No-fault Laws in Personal Injury Claims

When you have been injured in a car accident and have decided to file for a personal injury lawsuit against the person who caused the accident, you may have to consult with your personal injury lawyer or car accident lawyer regarding the laws in your state. There are states that follow the “no-fault” law regarding car accidents, and this law can significantly affect your personal injury or insurance claim. It is important that you should know and understand how this law affects your claim in order to be granted compensation after your lawsuit. If you need help, visit

Because of the “no-fault” law that some states follow about a dozen states in the US, can affect the procedure and possible result of your insurance or injury claim. According to the “no-fault” law, all drivers are required to possess an insurance that would protect themselves from potential damages and injuries should a car accident occur. This would mean that the first and legally favored source of compensation following a car accident is from your own insurance company, regardless of who is at-fault for the accident. There are certain exceptions or statutorily specific circumstances where you can file an injury or insurance lawsuit against the other party, and only if some conditions are met.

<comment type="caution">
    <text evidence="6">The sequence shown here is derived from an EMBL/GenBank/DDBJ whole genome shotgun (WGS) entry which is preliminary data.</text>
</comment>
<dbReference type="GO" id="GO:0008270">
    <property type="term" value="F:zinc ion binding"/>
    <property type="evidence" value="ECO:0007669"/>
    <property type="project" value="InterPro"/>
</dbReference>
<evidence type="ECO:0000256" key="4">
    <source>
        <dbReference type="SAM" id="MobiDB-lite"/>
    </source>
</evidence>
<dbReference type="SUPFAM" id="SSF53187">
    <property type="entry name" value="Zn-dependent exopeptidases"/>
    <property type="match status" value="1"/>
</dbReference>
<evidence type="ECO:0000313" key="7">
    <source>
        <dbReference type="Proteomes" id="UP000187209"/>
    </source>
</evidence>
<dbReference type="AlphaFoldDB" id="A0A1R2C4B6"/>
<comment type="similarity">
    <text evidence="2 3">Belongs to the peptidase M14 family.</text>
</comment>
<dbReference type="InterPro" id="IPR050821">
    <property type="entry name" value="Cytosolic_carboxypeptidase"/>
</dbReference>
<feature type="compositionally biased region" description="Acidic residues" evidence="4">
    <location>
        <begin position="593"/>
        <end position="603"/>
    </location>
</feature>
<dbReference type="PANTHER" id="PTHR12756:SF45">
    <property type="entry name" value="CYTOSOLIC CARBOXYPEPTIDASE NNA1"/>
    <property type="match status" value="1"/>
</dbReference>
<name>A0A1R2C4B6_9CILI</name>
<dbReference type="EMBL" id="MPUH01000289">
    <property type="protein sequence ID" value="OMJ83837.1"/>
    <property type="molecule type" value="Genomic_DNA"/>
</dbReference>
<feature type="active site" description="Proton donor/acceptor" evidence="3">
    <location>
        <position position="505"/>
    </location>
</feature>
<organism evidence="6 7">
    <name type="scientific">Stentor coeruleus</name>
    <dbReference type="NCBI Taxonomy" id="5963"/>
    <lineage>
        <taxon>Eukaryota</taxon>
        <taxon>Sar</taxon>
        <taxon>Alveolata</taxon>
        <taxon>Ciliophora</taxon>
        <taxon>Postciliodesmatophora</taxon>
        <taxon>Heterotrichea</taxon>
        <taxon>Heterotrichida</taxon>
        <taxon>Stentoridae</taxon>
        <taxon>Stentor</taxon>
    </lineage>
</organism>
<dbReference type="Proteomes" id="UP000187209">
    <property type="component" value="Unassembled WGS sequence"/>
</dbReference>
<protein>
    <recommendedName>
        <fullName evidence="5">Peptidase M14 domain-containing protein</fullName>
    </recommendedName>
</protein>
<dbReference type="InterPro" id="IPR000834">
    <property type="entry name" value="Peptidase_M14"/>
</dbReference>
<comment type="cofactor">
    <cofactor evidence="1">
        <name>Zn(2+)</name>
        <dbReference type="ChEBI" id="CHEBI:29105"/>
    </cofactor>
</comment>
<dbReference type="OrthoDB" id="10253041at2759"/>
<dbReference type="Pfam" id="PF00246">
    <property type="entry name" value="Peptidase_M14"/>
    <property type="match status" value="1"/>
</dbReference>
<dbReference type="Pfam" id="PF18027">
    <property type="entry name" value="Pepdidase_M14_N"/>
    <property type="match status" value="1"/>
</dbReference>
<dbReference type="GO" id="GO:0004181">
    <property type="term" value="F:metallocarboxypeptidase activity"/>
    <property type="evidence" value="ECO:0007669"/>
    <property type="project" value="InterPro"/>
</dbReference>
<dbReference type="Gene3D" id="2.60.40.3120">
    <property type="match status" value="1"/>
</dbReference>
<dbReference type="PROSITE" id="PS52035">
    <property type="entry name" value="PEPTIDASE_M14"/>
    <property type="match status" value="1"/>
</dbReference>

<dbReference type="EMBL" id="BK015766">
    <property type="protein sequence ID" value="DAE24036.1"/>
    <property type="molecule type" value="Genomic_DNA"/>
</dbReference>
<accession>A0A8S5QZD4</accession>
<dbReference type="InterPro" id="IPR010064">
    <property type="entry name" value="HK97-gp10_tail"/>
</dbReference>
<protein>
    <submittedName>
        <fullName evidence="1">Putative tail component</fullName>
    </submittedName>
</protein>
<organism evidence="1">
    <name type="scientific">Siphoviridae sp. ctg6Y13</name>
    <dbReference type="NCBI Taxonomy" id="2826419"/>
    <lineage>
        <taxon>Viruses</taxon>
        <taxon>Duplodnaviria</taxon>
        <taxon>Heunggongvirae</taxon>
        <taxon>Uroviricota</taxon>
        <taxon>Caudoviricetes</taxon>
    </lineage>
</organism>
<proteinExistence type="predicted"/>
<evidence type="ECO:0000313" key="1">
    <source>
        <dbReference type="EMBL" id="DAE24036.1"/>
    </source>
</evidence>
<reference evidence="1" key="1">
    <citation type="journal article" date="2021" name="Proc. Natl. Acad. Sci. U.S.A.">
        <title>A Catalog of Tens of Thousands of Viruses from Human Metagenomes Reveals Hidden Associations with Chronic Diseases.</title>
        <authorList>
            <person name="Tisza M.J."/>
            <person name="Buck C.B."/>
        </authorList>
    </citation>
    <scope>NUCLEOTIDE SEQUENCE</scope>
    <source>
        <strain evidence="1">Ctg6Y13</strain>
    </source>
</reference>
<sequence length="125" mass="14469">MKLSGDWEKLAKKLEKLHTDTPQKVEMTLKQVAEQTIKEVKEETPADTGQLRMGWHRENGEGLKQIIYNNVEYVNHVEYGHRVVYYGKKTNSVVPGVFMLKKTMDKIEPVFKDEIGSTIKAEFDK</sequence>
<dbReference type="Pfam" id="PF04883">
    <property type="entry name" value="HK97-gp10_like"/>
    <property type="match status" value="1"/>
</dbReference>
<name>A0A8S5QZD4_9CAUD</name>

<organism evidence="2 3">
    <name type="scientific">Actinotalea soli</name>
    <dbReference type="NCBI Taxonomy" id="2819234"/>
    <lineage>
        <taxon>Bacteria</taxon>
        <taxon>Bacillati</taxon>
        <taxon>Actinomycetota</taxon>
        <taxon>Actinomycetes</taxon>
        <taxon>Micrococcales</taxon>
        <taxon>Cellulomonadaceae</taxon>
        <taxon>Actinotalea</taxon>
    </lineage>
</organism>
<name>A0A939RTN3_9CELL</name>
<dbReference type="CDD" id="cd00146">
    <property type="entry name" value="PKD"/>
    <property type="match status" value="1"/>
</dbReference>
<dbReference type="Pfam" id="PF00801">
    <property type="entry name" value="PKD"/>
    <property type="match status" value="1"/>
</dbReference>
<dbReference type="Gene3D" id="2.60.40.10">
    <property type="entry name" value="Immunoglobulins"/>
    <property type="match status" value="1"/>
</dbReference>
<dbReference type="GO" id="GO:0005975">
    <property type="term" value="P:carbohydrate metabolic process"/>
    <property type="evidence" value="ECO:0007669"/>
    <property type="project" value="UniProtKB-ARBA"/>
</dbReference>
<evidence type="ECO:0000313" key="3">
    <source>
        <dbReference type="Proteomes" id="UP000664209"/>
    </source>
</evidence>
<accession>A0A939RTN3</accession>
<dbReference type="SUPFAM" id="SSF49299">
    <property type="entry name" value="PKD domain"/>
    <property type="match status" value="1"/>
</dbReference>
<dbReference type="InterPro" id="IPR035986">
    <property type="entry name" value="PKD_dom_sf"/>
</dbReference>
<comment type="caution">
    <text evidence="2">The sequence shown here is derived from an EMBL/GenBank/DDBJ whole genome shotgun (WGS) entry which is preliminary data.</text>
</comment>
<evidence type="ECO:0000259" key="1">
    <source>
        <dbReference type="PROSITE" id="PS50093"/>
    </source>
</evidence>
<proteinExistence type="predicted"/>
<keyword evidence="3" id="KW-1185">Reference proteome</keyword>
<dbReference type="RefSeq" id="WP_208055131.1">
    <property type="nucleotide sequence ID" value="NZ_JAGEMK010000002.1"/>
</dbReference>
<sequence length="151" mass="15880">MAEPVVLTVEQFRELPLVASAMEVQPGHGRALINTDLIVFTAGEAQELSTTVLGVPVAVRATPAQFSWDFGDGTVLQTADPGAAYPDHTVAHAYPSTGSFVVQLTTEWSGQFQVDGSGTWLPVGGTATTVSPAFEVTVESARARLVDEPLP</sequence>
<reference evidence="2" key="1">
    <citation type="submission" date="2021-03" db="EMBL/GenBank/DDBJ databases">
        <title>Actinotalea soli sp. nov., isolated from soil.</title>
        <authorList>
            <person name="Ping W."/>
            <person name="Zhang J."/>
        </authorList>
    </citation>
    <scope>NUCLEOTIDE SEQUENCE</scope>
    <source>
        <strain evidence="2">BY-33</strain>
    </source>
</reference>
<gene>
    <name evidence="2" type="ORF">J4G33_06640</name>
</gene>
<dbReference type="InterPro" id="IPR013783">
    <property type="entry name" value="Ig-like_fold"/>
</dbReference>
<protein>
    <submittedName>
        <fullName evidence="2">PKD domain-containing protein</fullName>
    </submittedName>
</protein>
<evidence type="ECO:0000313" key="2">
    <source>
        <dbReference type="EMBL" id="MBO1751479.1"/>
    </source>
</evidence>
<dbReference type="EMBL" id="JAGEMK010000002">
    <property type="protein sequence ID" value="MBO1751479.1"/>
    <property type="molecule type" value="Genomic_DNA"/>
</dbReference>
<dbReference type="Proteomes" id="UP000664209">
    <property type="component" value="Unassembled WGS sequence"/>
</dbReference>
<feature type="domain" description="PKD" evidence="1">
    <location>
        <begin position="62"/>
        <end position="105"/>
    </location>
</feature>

These “no-fault” laws are generally made to lower the number of negligence suit that are filed in the state courts. Many insurance companies are for the “no-fault” law because non-economic damages that are suffered after the accident are not allowed in the claims, saving them money. Only do life-threatening or life-changing circumstances will a personal injury lawyer or car accident lawyer be allowed to ask non-economic damages for their clients, and this can often be a long and complicated process.

No-fault laws for car accidents are currently used by the states of Kansas, Kentucky, District of Columbia, New York, Minnesota, Michigan, Hawaii, Utah, Pennsylvania, New Jersey, Massachusetts, Florida, and North Dakota. Because of this law, anyone who has been into a car accident in these states can have limited compensation for their economic damages, covering only for the documented cost of car repair or replacement, medical and rehabilitation expenses, and lost wages. Suffering from a serious injury that can significantly affect the quality of life would usually require the help or a legal professional such as a car accident lawyer or personal injury lawyer to help recover for non-economic damages.

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